Much ink has been spilled over the past year on the “death of the 60/40” portfolio, referring to a traditional 60% large-cap public market equity and 40% core fixed-income portfolio. Much of this angst was brought on by the increase in correlation between equity and fixed income in 2022, with both asset classes losing money on the year.
We believe a primary reason a public-only, 60/40 portfolio may no longer achieve wealth creation and retention goals of investors going forward is because of a fundamental misunderstanding between capital allocation and the contribution to risk.
For example, a 60/40 portfolio has experienced 9% volatility (measured by standard deviation) over the past two decades. When we decompose the risk of that 60/40 portfolio, what we find is that 98% of the ups and downs in that portfolio are driven by the 60% allocation to core equity.
Many investors, upon seeing this, assume that decreasing the allocation to equity and increasing the allocation to fixed income is the answer. That might look like a more conservative 40% equity and 60% fixed-income portfolio, with 6% volatility.;
However, when we decompose the risk of that more conservative 40/60 portfolio, what we find is that still 88% of the ups and downs are driven by just that 40% remaining allocation in core equity1.
Public-only portfolios may no longer deliver in large part due to embedded outsized equity risk.
So, we find that it does not matter if an investor is more aggressive or more conservative: If they have not properly diversified the risky core equity part of the portfolio, that investor could still find themselves overly impacted by the volatility of the equity markets (and therefore the news flow of CNBC or Bloomberg over the preceding weeks)2.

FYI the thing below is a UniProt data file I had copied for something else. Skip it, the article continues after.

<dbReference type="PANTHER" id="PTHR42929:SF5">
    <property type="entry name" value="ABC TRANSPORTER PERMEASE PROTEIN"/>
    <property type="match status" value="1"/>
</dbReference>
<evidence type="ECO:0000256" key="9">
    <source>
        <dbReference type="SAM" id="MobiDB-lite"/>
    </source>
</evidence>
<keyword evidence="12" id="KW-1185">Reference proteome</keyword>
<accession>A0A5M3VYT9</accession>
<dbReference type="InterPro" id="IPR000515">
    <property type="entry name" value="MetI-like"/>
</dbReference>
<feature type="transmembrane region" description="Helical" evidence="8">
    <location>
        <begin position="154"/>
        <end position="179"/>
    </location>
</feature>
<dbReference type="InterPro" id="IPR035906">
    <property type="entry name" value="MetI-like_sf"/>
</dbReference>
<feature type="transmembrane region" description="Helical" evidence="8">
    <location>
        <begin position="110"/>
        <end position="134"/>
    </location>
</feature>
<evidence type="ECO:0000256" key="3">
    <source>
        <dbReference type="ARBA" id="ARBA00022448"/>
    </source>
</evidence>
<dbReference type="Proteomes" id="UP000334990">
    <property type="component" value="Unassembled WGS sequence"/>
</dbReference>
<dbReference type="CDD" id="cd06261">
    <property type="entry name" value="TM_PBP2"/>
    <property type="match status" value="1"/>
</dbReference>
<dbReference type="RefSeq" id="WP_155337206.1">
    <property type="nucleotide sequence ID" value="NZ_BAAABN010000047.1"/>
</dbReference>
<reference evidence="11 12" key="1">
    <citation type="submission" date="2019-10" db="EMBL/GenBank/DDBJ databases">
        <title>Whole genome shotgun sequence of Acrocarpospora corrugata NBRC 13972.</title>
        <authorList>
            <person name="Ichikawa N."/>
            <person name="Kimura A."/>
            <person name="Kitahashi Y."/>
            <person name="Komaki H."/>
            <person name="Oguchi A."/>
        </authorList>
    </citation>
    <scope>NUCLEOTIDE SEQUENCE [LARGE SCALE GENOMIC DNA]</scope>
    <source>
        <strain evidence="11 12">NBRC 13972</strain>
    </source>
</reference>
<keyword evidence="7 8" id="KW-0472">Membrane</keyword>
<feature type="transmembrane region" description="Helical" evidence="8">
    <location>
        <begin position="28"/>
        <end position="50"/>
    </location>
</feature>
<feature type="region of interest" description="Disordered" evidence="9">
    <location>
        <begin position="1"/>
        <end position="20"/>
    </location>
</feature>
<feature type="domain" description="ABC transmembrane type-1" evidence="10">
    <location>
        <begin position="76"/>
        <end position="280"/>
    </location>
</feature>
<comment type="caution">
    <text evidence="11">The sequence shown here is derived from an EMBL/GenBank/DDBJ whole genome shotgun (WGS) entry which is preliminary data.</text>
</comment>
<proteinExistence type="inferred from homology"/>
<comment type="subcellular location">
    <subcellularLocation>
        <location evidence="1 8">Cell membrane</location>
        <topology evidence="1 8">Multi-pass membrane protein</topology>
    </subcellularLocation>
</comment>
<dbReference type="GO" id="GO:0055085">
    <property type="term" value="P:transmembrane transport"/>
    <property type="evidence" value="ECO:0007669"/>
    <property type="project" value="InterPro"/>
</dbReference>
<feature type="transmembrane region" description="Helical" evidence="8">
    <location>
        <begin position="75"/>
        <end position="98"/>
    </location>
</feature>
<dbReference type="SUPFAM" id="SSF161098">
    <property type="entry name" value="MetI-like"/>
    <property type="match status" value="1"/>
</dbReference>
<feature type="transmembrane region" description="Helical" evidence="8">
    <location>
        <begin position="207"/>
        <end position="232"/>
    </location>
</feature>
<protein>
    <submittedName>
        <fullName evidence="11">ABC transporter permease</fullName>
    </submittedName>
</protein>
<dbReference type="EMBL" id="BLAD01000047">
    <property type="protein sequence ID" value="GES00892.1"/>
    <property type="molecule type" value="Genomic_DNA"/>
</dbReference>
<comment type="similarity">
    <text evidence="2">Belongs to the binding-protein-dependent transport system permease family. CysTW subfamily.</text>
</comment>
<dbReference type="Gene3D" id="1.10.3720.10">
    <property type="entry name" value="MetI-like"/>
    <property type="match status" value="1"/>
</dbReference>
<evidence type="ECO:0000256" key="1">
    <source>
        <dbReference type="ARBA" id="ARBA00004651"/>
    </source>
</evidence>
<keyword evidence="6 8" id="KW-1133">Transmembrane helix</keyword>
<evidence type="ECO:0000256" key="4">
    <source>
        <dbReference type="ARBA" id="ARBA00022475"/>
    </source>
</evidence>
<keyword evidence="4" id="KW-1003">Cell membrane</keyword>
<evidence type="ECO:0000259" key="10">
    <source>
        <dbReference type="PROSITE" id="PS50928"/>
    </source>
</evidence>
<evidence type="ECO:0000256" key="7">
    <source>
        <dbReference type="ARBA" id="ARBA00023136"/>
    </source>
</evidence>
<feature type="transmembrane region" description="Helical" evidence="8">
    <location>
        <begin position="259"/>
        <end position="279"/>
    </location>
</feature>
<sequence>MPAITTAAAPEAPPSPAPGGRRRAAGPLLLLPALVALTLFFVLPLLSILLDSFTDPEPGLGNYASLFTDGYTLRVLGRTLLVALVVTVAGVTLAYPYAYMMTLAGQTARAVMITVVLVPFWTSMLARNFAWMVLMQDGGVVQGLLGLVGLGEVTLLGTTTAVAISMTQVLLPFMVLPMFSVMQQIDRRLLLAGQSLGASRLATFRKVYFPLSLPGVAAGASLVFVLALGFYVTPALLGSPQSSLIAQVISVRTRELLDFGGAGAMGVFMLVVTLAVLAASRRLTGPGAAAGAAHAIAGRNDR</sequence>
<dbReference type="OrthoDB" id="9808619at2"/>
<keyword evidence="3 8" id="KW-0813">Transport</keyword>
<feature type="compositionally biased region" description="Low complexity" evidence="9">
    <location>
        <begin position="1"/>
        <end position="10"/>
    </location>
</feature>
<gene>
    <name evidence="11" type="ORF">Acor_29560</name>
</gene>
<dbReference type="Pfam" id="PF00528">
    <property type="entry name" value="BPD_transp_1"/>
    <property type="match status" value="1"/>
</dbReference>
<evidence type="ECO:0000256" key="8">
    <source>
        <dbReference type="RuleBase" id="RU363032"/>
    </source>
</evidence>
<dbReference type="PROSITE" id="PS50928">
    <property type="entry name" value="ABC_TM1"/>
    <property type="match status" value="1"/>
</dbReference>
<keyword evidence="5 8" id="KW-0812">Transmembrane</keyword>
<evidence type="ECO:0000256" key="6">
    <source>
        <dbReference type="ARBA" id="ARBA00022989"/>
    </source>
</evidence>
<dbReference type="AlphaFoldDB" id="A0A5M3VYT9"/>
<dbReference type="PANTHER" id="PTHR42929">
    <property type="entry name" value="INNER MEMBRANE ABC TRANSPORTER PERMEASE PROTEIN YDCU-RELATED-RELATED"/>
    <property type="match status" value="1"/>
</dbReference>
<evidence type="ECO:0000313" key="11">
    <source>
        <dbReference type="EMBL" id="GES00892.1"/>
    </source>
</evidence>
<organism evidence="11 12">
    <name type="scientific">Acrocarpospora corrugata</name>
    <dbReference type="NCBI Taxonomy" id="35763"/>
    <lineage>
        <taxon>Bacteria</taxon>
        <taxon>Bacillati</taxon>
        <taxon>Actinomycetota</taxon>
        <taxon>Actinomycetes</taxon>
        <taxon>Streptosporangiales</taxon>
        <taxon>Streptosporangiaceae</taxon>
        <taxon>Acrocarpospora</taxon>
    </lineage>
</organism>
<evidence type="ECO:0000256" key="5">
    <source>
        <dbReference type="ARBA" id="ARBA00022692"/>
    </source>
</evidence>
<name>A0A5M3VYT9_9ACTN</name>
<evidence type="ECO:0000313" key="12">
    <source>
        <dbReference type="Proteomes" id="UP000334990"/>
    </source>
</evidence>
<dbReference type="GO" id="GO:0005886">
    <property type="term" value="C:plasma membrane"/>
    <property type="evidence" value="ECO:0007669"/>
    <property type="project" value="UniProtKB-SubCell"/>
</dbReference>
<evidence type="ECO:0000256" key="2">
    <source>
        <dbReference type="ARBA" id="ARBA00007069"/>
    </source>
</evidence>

In fact, if the goal were to have an evenly diversified risk budget between equity and rate risk, the capital allocation becomes extreme:
We have seen many financial advisors do good work diversifying their portfolios’ company-specific risk through diversified exchange-traded funds (ETFs), manager selection, and manager overlap analysis, but still be dominated by broad equity risk.
Even if an investor’s starting point is much more diversified than a traditional 60/40 or 40/60, they may still experience an equity risk overload.
Even if your starting point is much more diversified than a traditional 60/40, you may still experience equity overload.
Because equity risk flavors so many asset classes, it takes hard work to moderate its influence in a portfolio.
Example "diversified" portfolio
We believe the solution to breaking away from this paradigm can be found by looking outside of the traditional stock and bond matrix to diversify core equity risk in a different way2. Private markets are one of those ways.
For more information on building diversified risk budgets and portfolios with private markets, please see our Private Markets Insights newsletter5.